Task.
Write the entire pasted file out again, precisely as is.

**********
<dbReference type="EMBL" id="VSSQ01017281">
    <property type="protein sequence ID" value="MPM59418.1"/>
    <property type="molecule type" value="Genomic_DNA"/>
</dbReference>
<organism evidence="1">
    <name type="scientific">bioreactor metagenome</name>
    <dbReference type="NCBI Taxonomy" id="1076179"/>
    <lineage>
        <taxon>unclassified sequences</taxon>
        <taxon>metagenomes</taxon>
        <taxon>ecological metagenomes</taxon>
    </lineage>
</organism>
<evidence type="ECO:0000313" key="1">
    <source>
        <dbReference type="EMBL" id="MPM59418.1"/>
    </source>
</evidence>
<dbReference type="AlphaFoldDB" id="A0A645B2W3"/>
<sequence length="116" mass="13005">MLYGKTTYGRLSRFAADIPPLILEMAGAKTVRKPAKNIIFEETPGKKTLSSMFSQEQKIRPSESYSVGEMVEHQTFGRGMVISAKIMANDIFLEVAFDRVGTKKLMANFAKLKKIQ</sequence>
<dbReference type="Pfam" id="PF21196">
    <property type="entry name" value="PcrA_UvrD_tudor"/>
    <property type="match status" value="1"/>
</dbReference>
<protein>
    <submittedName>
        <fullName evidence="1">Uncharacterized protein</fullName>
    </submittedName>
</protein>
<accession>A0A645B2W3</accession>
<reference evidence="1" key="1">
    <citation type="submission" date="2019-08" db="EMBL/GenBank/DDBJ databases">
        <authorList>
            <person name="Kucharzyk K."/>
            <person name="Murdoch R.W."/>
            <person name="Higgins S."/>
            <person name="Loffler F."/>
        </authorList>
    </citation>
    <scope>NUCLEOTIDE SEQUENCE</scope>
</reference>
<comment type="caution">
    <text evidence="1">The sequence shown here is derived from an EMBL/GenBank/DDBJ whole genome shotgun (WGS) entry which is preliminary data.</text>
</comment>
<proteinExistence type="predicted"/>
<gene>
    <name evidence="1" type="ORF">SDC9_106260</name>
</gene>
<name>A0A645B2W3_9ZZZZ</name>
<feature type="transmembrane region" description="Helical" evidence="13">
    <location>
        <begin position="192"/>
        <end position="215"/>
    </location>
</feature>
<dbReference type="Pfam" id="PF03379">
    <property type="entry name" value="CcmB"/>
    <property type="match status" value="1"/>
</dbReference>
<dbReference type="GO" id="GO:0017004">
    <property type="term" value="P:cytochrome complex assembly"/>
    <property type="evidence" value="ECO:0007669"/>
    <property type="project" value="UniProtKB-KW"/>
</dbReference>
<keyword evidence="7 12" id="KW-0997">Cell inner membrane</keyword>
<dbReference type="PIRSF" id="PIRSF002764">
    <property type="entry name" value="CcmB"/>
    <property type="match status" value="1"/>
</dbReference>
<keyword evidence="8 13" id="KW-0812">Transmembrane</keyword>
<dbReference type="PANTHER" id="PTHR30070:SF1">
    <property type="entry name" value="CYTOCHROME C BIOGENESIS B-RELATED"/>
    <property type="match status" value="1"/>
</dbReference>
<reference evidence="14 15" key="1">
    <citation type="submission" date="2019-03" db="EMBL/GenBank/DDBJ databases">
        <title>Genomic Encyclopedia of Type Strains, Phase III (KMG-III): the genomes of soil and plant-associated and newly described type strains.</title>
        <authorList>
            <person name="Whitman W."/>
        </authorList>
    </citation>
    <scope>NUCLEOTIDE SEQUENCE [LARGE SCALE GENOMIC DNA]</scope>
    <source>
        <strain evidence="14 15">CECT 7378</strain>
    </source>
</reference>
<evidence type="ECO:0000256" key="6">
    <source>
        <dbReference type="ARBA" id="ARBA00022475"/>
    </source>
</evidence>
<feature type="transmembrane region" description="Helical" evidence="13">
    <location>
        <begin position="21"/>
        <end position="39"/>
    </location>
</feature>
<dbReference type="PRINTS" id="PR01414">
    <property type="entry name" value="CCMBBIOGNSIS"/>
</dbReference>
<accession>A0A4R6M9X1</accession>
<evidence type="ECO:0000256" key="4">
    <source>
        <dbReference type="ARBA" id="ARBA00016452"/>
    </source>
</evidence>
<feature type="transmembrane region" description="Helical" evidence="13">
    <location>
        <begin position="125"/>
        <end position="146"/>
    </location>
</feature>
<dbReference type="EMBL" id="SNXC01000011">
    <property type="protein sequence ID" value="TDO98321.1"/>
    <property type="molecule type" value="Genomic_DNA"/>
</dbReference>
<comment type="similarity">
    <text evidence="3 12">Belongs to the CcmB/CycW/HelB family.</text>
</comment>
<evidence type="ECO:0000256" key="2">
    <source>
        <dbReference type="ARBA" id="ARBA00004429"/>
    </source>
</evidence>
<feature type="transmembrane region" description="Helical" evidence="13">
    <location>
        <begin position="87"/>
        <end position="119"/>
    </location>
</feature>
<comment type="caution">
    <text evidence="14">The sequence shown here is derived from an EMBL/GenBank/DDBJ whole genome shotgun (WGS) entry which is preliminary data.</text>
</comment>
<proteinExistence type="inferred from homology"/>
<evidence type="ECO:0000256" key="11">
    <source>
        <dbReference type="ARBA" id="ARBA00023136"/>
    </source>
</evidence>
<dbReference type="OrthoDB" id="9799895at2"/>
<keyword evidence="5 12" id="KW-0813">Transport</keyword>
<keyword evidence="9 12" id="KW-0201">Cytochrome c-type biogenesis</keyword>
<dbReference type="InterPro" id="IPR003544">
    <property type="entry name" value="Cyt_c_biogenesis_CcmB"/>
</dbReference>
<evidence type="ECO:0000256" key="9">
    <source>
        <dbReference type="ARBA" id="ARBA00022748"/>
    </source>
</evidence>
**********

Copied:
<dbReference type="EMBL" id="VSSQ01017281">
    <property type="protein sequence ID" value="MPM59418.1"/>
    <property type="molecule type" value="Genomic_DNA"/>
</dbReference>
<organism evidence="1">
    <name type="scientific">bioreactor metagenome</name>
    <dbReference type="NCBI Taxonomy" id="1076179"/>
    <lineage>
        <taxon>unclassified sequences</taxon>
        <taxon>metagenomes</taxon>
        <taxon>ecological metagenomes</taxon>
    </lineage>
</organism>
<evidence type="ECO:0000313" key="1">
    <source>
        <dbReference type="EMBL" id="MPM59418.1"/>
    </source>
</evidence>
<dbReference type="AlphaFoldDB" id="A0A645B2W3"/>
<sequence length="116" mass="13005">MLYGKTTYGRLSRFAADIPPLILEMAGAKTVRKPAKNIIFEETPGKKTLSSMFSQEQKIRPSESYSVGEMVEHQTFGRGMVISAKIMANDIFLEVAFDRVGTKKLMANFAKLKKIQ</sequence>
<dbReference type="Pfam" id="PF21196">
    <property type="entry name" value="PcrA_UvrD_tudor"/>
    <property type="match status" value="1"/>
</dbReference>
<protein>
    <submittedName>
        <fullName evidence="1">Uncharacterized protein</fullName>
    </submittedName>
</protein>
<accession>A0A645B2W3</accession>
<reference evidence="1" key="1">
    <citation type="submission" date="2019-08" db="EMBL/GenBank/DDBJ databases">
        <authorList>
            <person name="Kucharzyk K."/>
            <person name="Murdoch R.W."/>
            <person name="Higgins S."/>
            <person name="Loffler F."/>
        </authorList>
    </citation>
    <scope>NUCLEOTIDE SEQUENCE</scope>
</reference>
<comment type="caution">
    <text evidence="1">The sequence shown here is derived from an EMBL/GenBank/DDBJ whole genome shotgun (WGS) entry which is preliminary data.</text>
</comment>
<proteinExistence type="predicted"/>
<gene>
    <name evidence="1" type="ORF">SDC9_106260</name>
</gene>
<name>A0A645B2W3_9ZZZZ</name>
<feature type="transmembrane region" description="Helical" evidence="13">
    <location>
        <begin position="192"/>
        <end position="215"/>
    </location>
</feature>
<dbReference type="Pfam" id="PF03379">
    <property type="entry name" value="CcmB"/>
    <property type="match status" value="1"/>
</dbReference>
<dbReference type="GO" id="GO:0017004">
    <property type="term" value="P:cytochrome complex assembly"/>
    <property type="evidence" value="ECO:0007669"/>
    <property type="project" value="UniProtKB-KW"/>
</dbReference>
<keyword evidence="7 12" id="KW-0997">Cell inner membrane</keyword>
<dbReference type="PIRSF" id="PIRSF002764">
    <property type="entry name" value="CcmB"/>
    <property type="match status" value="1"/>
</dbReference>
<keyword evidence="8 13" id="KW-0812">Transmembrane</keyword>
<dbReference type="PANTHER" id="PTHR30070:SF1">
    <property type="entry name" value="CYTOCHROME C BIOGENESIS B-RELATED"/>
    <property type="match status" value="1"/>
</dbReference>
<reference evidence="14 15" key="1">
    <citation type="submission" date="2019-03" db="EMBL/GenBank/DDBJ databases">
        <title>Genomic Encyclopedia of Type Strains, Phase III (KMG-III): the genomes of soil and plant-associated and newly described type strains.</title>
        <authorList>
            <person name="Whitman W."/>
        </authorList>
    </citation>
    <scope>NUCLEOTIDE SEQUENCE [LARGE SCALE GENOMIC DNA]</scope>
    <source>
        <strain evidence="14 15">CECT 7378</strain>
    </source>
</reference>
<evidence type="ECO:0000256" key="6">
    <source>
        <dbReference type="ARBA" id="ARBA00022475"/>
    </source>
</evidence>
<feature type="transmembrane region" description="Helical" evidence="13">
    <location>
        <begin position="21"/>
        <end position="39"/>
    </location>
</feature>
<dbReference type="PRINTS" id="PR01414">
    <property type="entry name" value="CCMBBIOGNSIS"/>
</dbReference>
<accession>A0A4R6M9X1</accession>
<evidence type="ECO:0000256" key="4">
    <source>
        <dbReference type="ARBA" id="ARBA00016452"/>
    </source>
</evidence>
<feature type="transmembrane region" description="Helical" evidence="13">
    <location>
        <begin position="125"/>
        <end position="146"/>
    </location>
</feature>
<dbReference type="EMBL" id="SNXC01000011">
    <property type="protein sequence ID" value="TDO98321.1"/>
    <property type="molecule type" value="Genomic_DNA"/>
</dbReference>
<comment type="similarity">
    <text evidence="3 12">Belongs to the CcmB/CycW/HelB family.</text>
</comment>
<evidence type="ECO:0000256" key="2">
    <source>
        <dbReference type="ARBA" id="ARBA00004429"/>
    </source>
</evidence>
<feature type="transmembrane region" description="Helical" evidence="13">
    <location>
        <begin position="87"/>
        <end position="119"/>
    </location>
</feature>
<comment type="caution">
    <text evidence="14">The sequence shown here is derived from an EMBL/GenBank/DDBJ whole genome shotgun (WGS) entry which is preliminary data.</text>
</comment>
<proteinExistence type="inferred from homology"/>
<evidence type="ECO:0000256" key="11">
    <source>
        <dbReference type="ARBA" id="ARBA00023136"/>
    </source>
</evidence>
<dbReference type="OrthoDB" id="9799895at2"/>
<keyword evidence="5 12" id="KW-0813">Transport</keyword>
<keyword evidence="9 12" id="KW-0201">Cytochrome c-type biogenesis</keyword>
<dbReference type="InterPro" id="IPR003544">
    <property type="entry name" value="Cyt_c_biogenesis_CcmB"/>
</dbReference>
<evidence type="ECO:0000256" key="9">
    <source>
        <dbReference type="ARBA" id="ARBA00022748"/>
    </source>
</evidence>